Title: Mechanistic Evaluation of Calcium Movement into Developing Chickpea Seeds Authors
|Abbo, Shahal - HEBREW UNIV OF JERUSALEM|
Submitted to: Meeting Abstract
Publication Type: Abstract Only
Publication Acceptance Date: August 14, 2006
Publication Date: November 12, 2006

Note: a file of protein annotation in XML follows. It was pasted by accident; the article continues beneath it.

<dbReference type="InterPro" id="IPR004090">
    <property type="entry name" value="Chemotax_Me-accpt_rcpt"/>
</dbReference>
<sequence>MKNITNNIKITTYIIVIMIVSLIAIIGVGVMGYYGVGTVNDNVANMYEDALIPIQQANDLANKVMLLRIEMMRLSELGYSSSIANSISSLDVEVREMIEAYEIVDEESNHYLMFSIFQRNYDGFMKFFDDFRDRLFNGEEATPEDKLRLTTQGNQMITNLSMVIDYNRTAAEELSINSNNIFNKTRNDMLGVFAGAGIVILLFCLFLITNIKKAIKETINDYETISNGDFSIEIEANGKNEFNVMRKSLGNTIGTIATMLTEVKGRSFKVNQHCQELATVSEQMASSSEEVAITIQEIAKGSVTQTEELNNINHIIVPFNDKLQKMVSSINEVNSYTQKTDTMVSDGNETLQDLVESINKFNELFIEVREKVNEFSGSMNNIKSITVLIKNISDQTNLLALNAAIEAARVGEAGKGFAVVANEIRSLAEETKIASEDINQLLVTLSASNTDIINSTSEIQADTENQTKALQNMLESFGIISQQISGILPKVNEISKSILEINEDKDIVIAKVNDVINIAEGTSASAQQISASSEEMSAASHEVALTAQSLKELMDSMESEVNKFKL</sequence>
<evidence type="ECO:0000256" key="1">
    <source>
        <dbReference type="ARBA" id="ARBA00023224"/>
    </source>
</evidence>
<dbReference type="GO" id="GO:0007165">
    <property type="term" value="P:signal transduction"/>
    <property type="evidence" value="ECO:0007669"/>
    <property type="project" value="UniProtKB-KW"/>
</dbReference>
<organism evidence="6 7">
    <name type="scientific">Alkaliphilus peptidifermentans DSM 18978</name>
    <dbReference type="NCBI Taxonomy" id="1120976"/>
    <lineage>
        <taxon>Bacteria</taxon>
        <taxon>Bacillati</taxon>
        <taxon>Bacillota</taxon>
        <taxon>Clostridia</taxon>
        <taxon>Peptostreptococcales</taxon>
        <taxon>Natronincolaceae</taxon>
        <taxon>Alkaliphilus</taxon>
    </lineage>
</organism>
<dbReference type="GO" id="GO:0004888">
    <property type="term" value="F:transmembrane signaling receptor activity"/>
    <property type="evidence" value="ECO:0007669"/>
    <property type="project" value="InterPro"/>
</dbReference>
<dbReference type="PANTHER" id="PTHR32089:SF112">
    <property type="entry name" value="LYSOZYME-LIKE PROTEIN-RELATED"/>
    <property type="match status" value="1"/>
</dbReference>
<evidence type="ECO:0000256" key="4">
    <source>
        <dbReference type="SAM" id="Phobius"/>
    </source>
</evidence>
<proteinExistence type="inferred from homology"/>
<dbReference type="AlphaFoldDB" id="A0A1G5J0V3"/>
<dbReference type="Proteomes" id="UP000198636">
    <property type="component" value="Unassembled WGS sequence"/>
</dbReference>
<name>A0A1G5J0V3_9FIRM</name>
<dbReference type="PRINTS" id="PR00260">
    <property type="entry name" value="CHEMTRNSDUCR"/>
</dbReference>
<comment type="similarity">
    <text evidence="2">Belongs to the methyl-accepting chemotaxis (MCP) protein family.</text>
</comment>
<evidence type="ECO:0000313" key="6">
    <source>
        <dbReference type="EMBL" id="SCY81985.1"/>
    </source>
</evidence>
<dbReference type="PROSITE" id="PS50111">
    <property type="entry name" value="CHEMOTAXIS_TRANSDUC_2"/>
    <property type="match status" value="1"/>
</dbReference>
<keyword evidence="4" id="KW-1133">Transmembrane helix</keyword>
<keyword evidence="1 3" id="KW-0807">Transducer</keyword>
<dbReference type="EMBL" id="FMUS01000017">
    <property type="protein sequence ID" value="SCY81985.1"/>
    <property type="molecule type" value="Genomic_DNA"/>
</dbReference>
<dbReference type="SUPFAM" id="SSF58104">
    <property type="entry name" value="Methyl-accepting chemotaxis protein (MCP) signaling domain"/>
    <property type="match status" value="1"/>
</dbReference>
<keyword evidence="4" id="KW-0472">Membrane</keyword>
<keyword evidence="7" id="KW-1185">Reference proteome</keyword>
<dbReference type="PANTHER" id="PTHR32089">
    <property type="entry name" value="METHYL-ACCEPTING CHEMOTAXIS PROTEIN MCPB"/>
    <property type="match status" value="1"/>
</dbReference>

Citation: Grusak, M.A., Abbo, S. 2006. Mechanistic evaluation of calcium movement into developing chickpea seeds [abstract]. In: Abstracts of the ASA-CSSA-SSSA 2006 International Annual Meetings, November 12-16, 2006, Indianapolis, Indiana. Paper No. 273-12, p. 136. Technical Abstract: Chickpea is an important staple food in many Asian and Middle Eastern countries and can provide dietary calcium to humans. Because calcium is often limiting in human diets, we have been interested in breeding new chickpea cultivars with enhanced concentrations of this mineral. To assist this effort, we are trying to understand the processes and pathways responsible for calcium movement to developing seeds, and have focused our studies on possible diffusional pathways within the pod. This focus was chosen because calcium delivery is not believed to occur via phloem transport, nor via xylem flow into developing seeds. We have taken advantage of the unique morphology of chickpea pods, which are inflated at an early stage and exhibit limited contact points between the pod wall and seed, to test whether calcium enters the ovule through contact between the seed coat and the inner surface of the pod walls. Plants were grown under controlled conditions, with developing seeds and pods harvested throughout the period of seed development. Seed dry weights, seed calcium content, and pod wall calcium concentrations were determined for tissues of cultivar Green and the wild accession Cr231. Our results indicated that for both lines, seed calcium import occurred prior to seed-to-pod wall contact, suggesting that calcium enters seeds via diffusional movement through the funiculus, at least during early stages of seed fill. Radiotracer studies verified that developing seeds are capable of absorbing calcium through their seed coat, but experiments are still underway to establish the extent that this occurs in vivo. We will present these results, along with a general mechanistic model, to discuss the factors/processes thought to control calcium accretion in developing chickpea seeds. This work was supported in part by funds from USDA-ARS under Agreement No. 58-6250-6-001 to MAG.